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„Wichtige Stufe auf der akademischen Karriereleiter“

German Chemical Society honours Dr. Jannika Lauth

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Dr. Jannika Lauth receives the ADUC award for excellent young scientists from the Working Group of German University Professors of Chemistry and the German Chemical Society (GDCh) for establishing her own field of research at LUH.

Her first contact with 2D semiconductors was "rather involuntary": Jannika Lauth wanted to depict round particles for her doctoral thesis, but flat crystals emerged instead. In the meantime, the scientist heads a junior research group at the Institute for Physical Chemistry and Electrochemistry at Leibniz Universität Hannover and has established an independent research topic with her work on 2D semiconductors.

For this, she has now received the ADUC Prize, which is endowed with 5,000 euros. "The ADUC prize means a crucial step on the academic career ladder for me," says Lauth and explains: "It is one of the most important young scientists' prizes of the Working Group of German University Professors of Chemistry (AG Deutscher Universitätsprofessoren für Chemie) and the GDCh - German Chemical Society (Gesellschaft Deutscher Chemiker). For me, it means that my group's research is noticed and appreciated by the community."

Lauth returned to the flat 2D crystals in her postdoc because they have physical and chemical properties that cannot be produced with other nanomaterials. "For example, they are promising for luminescent applications, which you can now even buy in very colourfast televisions, and can also be used for lasers," says Lauth.

As a postdoc, she moved from physical chemistry at the University of Hamburg to applied physics at TU Delft, where she worked on ultrafast spectroscopic laser methods for characterising 2D semiconductors. "That laid the foundation for my own field of research: On the one hand, as a chemist, I can produce and adapt materials that are great for optoelectronic applications, and on the other hand, I can characterise them in detail using physical methods to improve their performance synthetically," says Lauth.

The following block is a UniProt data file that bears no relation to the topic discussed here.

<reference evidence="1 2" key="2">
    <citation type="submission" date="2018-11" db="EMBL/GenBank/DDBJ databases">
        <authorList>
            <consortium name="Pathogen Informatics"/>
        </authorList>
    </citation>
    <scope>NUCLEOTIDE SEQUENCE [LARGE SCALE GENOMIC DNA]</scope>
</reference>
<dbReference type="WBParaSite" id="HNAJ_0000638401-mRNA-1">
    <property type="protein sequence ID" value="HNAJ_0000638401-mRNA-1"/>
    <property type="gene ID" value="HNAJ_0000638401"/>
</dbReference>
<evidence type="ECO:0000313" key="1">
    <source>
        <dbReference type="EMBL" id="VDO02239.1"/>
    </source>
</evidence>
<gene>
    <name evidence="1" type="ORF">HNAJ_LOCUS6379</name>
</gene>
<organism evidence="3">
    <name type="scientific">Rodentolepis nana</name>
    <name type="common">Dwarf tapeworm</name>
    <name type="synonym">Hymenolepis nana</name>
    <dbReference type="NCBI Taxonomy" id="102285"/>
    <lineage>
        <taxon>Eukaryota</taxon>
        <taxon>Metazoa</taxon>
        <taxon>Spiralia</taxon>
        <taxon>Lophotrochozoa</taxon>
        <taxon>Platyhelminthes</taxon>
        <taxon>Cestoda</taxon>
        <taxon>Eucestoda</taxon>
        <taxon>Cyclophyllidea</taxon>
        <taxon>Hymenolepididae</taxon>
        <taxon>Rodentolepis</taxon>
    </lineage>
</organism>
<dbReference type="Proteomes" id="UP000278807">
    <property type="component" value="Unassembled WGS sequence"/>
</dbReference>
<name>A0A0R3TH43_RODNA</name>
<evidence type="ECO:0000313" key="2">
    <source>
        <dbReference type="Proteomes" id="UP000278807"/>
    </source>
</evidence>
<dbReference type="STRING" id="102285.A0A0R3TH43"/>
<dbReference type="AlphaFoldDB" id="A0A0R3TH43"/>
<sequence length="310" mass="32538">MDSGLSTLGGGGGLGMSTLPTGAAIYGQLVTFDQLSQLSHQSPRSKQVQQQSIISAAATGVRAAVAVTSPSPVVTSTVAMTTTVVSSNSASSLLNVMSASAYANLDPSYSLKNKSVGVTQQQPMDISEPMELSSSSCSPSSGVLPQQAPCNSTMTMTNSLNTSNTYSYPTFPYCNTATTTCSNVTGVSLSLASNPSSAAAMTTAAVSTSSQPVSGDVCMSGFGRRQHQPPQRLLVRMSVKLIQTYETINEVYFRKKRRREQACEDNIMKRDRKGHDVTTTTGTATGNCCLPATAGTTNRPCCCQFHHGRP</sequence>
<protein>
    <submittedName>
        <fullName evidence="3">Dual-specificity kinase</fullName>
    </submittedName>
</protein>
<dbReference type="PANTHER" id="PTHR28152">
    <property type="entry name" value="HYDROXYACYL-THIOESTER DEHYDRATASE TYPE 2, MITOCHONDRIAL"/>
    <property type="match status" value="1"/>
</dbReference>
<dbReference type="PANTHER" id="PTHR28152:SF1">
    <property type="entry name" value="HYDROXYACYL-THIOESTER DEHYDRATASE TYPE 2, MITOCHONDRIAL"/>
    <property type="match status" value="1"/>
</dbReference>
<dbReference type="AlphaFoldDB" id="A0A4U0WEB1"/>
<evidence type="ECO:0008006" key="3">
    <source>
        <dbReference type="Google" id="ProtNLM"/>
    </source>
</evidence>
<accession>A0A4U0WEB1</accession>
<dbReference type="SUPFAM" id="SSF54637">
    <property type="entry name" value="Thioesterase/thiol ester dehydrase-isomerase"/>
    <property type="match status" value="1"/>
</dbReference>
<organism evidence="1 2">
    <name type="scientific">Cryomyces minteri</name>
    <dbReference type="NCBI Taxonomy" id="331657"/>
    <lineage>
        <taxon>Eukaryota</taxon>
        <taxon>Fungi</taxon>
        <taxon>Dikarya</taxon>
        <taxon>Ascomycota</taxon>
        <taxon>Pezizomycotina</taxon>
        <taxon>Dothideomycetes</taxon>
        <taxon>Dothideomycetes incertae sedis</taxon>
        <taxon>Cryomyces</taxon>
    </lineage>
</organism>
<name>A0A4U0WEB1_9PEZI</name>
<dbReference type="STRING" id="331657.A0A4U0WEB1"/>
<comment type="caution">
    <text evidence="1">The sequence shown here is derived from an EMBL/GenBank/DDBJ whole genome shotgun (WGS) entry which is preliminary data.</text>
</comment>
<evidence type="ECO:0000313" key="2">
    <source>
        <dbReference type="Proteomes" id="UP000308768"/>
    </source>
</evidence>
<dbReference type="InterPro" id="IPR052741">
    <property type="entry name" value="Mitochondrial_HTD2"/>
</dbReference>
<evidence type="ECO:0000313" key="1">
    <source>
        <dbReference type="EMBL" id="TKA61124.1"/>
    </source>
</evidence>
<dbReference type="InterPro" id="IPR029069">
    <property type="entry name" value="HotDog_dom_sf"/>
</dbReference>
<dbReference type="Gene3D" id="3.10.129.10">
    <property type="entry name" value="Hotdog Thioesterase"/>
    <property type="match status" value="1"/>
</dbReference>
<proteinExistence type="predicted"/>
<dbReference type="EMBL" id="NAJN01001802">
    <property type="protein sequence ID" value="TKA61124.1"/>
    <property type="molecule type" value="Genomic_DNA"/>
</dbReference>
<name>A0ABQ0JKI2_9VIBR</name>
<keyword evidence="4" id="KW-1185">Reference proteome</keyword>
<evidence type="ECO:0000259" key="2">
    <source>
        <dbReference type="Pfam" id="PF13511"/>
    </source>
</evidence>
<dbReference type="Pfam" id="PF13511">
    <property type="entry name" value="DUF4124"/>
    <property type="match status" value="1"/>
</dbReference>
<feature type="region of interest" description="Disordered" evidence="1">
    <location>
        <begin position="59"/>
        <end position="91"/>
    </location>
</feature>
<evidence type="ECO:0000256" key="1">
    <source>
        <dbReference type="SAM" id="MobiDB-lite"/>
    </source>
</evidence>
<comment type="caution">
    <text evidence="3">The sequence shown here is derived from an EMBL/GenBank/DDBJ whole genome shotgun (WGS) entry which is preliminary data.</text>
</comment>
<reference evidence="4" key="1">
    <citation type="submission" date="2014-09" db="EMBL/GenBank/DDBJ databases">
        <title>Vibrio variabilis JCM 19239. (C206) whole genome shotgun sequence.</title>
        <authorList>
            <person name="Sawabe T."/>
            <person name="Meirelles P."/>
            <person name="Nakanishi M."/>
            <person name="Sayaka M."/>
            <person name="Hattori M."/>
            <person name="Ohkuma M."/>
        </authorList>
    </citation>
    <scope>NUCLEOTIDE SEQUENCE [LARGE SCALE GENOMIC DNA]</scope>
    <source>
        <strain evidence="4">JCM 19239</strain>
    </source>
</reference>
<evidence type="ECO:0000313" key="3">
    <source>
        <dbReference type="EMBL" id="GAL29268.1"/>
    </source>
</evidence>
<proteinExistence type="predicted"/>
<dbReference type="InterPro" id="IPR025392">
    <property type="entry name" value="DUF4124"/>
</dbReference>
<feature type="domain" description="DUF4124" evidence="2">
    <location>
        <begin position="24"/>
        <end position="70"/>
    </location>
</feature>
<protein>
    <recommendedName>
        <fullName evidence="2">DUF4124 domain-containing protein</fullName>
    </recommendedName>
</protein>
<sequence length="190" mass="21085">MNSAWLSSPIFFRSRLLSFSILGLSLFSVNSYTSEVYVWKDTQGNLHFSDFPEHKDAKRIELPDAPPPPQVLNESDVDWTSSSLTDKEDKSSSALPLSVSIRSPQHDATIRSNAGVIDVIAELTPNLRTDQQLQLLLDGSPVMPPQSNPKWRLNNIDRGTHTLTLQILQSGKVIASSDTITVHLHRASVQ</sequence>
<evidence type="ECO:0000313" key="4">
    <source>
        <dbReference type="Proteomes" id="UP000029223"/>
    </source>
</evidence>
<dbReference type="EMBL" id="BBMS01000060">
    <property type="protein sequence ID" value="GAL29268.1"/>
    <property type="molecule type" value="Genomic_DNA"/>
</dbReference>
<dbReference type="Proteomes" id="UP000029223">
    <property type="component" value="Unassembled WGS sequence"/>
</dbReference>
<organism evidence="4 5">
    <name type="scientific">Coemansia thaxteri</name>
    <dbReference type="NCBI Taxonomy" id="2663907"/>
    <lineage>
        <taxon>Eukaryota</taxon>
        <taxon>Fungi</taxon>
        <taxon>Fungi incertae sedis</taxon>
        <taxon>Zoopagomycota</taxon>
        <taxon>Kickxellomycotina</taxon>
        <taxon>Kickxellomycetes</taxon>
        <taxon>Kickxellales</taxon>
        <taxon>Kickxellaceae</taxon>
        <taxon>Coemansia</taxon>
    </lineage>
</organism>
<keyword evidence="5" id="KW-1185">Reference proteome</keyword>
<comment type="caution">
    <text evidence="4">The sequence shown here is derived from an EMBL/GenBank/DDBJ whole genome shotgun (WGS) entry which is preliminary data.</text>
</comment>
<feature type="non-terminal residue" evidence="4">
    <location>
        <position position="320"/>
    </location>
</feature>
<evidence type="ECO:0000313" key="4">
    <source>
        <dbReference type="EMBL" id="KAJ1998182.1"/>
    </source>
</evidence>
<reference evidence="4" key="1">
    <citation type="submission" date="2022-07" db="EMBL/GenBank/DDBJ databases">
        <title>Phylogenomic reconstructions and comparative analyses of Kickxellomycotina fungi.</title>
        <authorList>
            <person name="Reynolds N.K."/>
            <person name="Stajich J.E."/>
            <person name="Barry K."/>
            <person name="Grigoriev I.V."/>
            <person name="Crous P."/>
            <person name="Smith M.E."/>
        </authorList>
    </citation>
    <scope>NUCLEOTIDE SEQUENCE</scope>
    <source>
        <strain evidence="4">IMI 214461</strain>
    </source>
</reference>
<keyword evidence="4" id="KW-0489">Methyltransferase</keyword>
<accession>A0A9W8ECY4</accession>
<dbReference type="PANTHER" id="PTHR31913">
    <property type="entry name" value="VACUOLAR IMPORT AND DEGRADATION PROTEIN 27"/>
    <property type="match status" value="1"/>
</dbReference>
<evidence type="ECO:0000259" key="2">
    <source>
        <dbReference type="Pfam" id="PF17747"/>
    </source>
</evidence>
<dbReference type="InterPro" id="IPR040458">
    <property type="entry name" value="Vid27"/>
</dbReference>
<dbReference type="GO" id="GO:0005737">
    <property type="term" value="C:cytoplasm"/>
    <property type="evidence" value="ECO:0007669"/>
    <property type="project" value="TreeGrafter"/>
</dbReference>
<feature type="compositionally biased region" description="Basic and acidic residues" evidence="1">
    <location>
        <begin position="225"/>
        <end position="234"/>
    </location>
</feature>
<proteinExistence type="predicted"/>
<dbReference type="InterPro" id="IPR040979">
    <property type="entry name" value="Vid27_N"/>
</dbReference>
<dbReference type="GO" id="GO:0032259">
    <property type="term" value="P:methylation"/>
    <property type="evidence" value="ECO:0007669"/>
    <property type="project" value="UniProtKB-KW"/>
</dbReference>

Interdisciplinary research in the Cluster of Excellence PhoenixD

She subsequently moved to LUH because of the "great research opportunities" and the personal contact with Prof. Dr. Nadja Bigall from the Institute of Physical Chemistry and Electrochemistry. Bigall is a Principal Investigator of the M1 - Materials working group in the PhoenixD Cluster of Excellence.

Professor Bigall drew Lauth's attention to the opportunity to set up a junior research group through LUH's Caroline Herschel Programme within the Phoenix D Cluster of Excellence. "I have now been working at LUH since January 2019, and the group currently comprises two PhD students, soon to be one Master's student and two Bachelor's students," says Lauth. "We benefit greatly from the great interdisciplinarity of Phoenix D. For example, our materials have already been incorporated into different matrices and will hopefully soon find their way into a demonstrator."

Goals for research and career

As part of Phoenix D, the team works on optically and electronically responsive 2D semiconductor materials that can conduct or radiate light very well. Here, scientists can generate a wide range of material properties with the help of physicochemical methods and adjust them after characterisation with ultra-short-time spectroscopic methods.

The materials produced in this way can be processed as material "inks" "so that they can hopefully be printed at some point," says Lauth, explaining one research goal. "In the long term, we are also interested in producing 2D semiconductor materials that, for example, do not contain any heavy metals, unlike the previous ones, while maintaining the same performance."

Lauth has goals not only for research but also for her professional career: "My next goal is to become a professor. I am currently working on an application for an ERC Starting Grant to make this a reality."